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Guyanese New Yorkers To Mark Country’s 51st Independence Anniverary

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New Guyana President David Granger and Prime Minister Moses Nagamootoo, witness the hoisting of the Golden Arrowhead at the wreath laying ceremony in observance of Guyana’s 50th Independence Anniversary on May 26, 2016. (GINA IMAGE)

By NAN Staff Writer

News Americas, NEW YORK, NY, Thurs. May 25, 2017: Guyanese New Yorkers are gearing up to mark the 51st independence anniversary of the South American CARICOM nation of Guyana tomorrow  May 26th.

Members of Guyana’s New York’s diplomatic community — led by Rudolph Ten-Pow, permanent representative of Guyana to the United Nations, and Guyana Consul General to New York Barbara Atherly — will mark the day with an invitation-only ceremonies at the UN that will include an honor guard procession and a cultural presentation.

Meanwhile, in lower Manhattan, The Guyana Independence Celebration Committee kicks off its Guyana independence celebration with a flag raising ceremony in the courtyard of the Alexander Hamilton U.S. Customs House, 1 Bowling Green, at 10 a.m. on May 26th. This will be followed by a reception and award ceremony from 11:30 a.m. in the Customs House rotunda.

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18 percent of female Guyanese go into further or higher education.

The Committee’s independence celebration continues into June with a soccer tournament on June 4th at the Aviator Sports Center, Floyd Bennett Field in Brooklyn; an Independence Festival on June 10th at Brooklyn Rocks Night Club and a big “Mashramani in New York” Guyanese Independence Parade – on June 11th that will be followed by the Unity Concert at Preston Court and Ralph Ave, where the parade ends.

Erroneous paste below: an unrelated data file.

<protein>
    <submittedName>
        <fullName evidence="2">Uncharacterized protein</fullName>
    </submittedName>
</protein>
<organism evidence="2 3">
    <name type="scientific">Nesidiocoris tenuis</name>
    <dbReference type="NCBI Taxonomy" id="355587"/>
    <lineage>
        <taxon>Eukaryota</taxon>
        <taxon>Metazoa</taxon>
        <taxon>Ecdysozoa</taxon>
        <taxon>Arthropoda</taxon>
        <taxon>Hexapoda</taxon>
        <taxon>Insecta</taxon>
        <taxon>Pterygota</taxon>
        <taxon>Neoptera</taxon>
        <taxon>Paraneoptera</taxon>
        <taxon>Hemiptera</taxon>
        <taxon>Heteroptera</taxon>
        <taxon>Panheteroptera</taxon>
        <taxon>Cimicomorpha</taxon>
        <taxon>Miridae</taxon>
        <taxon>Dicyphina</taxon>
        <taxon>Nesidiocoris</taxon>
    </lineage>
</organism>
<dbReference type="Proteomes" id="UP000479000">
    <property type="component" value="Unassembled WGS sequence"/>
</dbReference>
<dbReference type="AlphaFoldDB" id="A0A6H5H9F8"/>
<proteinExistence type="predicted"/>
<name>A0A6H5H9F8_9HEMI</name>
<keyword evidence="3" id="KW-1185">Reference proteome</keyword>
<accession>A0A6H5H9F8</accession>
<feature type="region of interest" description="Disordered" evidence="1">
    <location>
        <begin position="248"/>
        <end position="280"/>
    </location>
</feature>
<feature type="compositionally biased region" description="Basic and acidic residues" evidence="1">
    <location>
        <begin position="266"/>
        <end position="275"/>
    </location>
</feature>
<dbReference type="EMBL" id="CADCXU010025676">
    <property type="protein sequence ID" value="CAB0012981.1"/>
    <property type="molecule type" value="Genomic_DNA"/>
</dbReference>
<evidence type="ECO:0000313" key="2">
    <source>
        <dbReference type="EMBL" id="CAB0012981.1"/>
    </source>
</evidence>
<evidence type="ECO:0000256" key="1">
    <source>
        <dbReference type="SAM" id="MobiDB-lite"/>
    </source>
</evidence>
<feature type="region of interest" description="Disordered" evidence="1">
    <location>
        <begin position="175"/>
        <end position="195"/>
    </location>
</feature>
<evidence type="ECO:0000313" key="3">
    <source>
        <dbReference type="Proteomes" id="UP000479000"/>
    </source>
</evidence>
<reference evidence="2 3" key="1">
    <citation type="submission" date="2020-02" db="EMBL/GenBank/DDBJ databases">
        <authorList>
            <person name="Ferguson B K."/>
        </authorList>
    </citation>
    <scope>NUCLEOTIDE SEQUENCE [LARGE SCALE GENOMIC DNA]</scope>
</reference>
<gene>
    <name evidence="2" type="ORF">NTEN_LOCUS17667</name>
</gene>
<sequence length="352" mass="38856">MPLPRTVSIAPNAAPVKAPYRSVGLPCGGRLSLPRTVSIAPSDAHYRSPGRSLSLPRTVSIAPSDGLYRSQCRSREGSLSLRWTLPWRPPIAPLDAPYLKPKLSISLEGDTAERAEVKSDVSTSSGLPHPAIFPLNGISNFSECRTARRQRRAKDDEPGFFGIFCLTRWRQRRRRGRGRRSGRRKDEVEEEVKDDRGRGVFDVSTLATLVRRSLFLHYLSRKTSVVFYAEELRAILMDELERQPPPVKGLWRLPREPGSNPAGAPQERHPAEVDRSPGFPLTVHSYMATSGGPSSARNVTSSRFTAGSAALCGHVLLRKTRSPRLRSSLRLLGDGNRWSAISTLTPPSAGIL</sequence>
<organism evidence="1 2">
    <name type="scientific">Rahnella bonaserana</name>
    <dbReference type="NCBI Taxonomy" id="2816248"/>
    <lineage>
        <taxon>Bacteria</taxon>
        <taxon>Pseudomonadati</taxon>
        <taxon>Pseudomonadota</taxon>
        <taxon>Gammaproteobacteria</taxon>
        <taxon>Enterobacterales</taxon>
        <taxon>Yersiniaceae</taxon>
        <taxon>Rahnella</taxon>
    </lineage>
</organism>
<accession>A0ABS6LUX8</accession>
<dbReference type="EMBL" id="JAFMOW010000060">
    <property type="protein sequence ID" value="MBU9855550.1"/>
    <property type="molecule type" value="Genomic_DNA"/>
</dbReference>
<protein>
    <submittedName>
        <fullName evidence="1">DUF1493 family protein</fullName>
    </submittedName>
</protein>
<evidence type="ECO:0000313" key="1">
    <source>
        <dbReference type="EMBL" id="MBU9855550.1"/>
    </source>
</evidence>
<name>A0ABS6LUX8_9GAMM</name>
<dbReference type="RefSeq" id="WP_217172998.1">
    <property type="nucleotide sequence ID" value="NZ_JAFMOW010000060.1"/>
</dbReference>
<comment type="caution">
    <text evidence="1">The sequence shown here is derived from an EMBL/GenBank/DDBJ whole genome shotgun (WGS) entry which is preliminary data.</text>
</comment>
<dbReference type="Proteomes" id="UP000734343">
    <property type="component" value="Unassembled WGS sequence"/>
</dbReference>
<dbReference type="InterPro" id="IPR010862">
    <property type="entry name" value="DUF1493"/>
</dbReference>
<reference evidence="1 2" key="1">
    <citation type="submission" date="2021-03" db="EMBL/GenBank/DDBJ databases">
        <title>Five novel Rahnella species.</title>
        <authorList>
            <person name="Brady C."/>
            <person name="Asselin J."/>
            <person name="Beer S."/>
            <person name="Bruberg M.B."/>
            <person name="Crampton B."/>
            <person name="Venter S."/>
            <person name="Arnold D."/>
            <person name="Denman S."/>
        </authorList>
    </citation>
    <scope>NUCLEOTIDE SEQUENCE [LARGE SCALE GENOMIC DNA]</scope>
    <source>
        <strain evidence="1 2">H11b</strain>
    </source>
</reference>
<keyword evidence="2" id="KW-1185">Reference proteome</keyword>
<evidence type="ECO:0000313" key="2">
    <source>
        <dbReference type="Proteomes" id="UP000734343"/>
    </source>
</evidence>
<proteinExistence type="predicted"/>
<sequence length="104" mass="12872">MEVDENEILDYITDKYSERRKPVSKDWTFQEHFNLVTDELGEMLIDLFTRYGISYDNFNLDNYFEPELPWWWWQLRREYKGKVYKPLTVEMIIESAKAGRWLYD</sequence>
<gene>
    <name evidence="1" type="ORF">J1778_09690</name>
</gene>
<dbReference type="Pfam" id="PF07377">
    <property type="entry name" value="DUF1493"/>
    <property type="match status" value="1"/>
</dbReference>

Scheduled concert performers include Kwasi Ase Edmonson; Eddie Neblette; Jumo Primo; Adrian Dutchin; Jamaican reggae artists Kapri, Mr. Easy and Gage and chutney singer Terry Gajraj.

For information visit www.celebrateguyanainnyc.com, call (929) 263-2556 or email info@celebrateguyanainnyc.com.

Guyana achieved its independence from Britain on May 26, 1966. The United States has the largest number of Guyanese outside of Guyana. According to the latest U.S. Census’ American Fact Finder, there are an estimated 273,000 people in the U.S. claiming Guyanese as their first ancestry as of 2013. The majority of Guyanese live in New York City – some 140,000 – making them the fifth-largest foreign-born population in the city.

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Guyanese immigrants make up a significant portion of the foreign-born population in NYC.

In Queens, NY – which has the largest concentration of Indo-Caribbeans in the five boroughs – Guyanese represent the second largest foreign-born population with some 82,000. A large concentration of them can be found in the neighborhoods of Richmond Hill and Ozone Park, Queens according to the ‘Population Analysis of Guyanese and Trinidadians in NYC’ by the Indo-Caribbean Alliance using New York City Department of City Planning data.

Other Guyanese populated areas in the U.S. include Orlovista, FL; Irvington, New Jersey; Orange, New Jersey; East Orange, New Jersey; Flatbush, Brooklyn; Canarsie, Brooklyn; East Flatbush, Brooklyn, Rockland County, New York, Schenectady, New York; Verona Walk, FL; Oakland, FL; Emerald Lakes, PA; South Plainfield, NJ; Olanta, S.C.; Lincoln Park, GA; Bladensburg, MD and Loganville, FL.

The first Guyanese to arrive in the U.S. came around 1968, either as “private household workers” or as nurses’ aides and were of African descent according to research from Jacqueline A. McLeod in “Guyanese-Americans.”  Some 70,523 came post 1964.

According to Monica Gordon in ‘In Search of a Better Life: Perspectives on Migration from the Caribbean,’ more Guyanese women than men settled in the United States in the 1960s and 1970s, making them primarily responsible for securing immigrant status for their families. These women, Gordon concluded, tended to see migration as a means to improve their economic and social status and the educational opportunities of their children.

Some 17 percent of Guyanese in the U.S. are seniors (ages 65 and older) but 74 percent of all immigrants from Guyana had the highest naturalization rates, meaning they are more likely to be U.S. citizens and can vote.